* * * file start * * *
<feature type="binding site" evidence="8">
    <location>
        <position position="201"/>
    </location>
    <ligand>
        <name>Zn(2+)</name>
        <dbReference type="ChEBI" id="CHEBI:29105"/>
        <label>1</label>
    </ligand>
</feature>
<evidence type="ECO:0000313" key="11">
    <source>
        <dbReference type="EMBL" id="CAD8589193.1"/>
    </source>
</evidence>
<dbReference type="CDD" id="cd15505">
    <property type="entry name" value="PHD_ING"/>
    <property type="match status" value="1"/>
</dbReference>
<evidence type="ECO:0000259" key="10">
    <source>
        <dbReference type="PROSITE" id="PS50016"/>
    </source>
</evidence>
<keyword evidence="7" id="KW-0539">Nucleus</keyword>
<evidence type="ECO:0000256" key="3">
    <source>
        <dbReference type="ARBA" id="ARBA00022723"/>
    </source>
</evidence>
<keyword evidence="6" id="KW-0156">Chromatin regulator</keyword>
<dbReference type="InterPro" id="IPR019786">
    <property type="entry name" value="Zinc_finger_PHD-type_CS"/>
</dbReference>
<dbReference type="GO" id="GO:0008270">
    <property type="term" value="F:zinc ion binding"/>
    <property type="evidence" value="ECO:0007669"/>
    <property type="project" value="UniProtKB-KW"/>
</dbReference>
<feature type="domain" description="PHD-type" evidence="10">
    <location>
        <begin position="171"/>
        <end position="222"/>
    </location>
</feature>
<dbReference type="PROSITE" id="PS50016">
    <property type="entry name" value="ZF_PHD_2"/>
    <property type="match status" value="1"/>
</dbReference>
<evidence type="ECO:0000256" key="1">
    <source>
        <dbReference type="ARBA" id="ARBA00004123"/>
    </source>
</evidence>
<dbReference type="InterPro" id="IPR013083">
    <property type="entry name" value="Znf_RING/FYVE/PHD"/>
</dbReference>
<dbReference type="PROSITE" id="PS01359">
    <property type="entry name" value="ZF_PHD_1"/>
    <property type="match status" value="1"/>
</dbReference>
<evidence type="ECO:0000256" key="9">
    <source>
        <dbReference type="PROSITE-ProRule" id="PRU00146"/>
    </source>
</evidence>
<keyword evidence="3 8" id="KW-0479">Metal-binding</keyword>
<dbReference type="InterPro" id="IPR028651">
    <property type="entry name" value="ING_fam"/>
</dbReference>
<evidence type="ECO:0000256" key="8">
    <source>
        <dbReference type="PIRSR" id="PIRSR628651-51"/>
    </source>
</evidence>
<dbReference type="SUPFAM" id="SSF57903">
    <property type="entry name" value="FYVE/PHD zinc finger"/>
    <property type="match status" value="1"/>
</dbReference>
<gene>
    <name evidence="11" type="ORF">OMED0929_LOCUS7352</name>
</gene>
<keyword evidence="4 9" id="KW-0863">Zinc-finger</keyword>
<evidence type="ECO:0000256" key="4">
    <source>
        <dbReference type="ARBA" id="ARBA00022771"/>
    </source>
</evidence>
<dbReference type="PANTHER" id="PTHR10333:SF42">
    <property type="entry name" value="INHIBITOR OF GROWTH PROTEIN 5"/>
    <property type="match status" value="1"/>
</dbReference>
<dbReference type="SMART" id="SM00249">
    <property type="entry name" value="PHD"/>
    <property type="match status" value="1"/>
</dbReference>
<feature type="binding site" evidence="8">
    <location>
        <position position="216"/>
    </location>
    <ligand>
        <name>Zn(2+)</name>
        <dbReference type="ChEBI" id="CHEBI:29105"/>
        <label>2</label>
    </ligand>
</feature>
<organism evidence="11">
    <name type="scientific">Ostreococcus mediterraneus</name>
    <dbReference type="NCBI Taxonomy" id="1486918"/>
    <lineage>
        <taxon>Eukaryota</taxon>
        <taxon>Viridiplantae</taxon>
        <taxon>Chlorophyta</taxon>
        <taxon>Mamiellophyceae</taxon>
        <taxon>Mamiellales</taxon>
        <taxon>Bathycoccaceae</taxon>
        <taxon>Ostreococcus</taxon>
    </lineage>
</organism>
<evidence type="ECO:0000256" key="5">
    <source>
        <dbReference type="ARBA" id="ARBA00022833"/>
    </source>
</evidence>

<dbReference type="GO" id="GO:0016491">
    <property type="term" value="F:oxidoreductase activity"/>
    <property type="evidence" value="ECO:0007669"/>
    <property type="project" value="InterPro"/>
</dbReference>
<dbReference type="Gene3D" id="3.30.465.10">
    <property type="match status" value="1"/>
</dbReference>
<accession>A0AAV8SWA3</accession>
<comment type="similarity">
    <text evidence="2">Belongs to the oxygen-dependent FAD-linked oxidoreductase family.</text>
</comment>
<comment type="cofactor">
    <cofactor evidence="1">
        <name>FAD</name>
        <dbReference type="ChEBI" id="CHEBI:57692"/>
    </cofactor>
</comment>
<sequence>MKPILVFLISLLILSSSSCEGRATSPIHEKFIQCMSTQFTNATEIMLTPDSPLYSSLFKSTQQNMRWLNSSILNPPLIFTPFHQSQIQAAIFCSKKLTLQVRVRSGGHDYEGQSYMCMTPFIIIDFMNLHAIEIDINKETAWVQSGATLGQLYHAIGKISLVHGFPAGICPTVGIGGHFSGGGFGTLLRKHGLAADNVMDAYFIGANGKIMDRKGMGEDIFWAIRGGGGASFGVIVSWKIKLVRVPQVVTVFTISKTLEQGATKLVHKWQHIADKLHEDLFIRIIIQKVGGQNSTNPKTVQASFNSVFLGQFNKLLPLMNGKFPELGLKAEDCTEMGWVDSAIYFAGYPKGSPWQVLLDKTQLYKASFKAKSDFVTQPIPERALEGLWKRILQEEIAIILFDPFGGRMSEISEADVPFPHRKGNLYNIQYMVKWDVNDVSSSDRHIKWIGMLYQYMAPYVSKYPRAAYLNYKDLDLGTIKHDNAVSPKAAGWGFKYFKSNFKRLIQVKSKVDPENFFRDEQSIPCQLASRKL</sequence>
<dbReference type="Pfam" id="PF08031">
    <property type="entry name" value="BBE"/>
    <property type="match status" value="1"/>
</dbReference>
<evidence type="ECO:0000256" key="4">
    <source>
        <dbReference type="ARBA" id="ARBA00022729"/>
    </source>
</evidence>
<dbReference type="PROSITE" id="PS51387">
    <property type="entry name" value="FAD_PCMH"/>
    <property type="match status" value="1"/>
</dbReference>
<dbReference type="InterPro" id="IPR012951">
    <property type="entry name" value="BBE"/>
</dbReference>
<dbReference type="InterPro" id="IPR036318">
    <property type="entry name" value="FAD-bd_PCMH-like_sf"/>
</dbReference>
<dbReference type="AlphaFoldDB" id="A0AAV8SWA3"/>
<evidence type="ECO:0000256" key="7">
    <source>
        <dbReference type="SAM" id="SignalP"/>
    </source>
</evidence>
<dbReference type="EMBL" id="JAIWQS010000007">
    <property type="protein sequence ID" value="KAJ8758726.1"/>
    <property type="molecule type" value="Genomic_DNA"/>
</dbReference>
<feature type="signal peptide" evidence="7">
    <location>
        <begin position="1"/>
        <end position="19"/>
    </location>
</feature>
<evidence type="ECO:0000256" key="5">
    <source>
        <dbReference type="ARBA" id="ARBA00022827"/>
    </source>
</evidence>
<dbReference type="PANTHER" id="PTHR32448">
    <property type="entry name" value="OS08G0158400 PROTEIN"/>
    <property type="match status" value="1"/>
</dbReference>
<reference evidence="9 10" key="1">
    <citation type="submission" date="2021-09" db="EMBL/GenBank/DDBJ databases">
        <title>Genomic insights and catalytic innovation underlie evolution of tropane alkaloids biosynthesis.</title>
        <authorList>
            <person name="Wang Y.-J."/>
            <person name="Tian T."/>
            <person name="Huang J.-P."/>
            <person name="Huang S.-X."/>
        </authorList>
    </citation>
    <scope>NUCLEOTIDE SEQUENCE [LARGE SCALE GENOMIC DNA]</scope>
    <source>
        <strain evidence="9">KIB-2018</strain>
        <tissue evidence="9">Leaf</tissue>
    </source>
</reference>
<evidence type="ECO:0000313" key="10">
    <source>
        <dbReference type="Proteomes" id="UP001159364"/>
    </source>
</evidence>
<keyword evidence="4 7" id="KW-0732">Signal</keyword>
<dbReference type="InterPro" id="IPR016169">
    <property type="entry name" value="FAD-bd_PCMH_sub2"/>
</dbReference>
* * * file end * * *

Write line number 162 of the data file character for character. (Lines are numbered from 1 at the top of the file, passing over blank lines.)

</dbReference>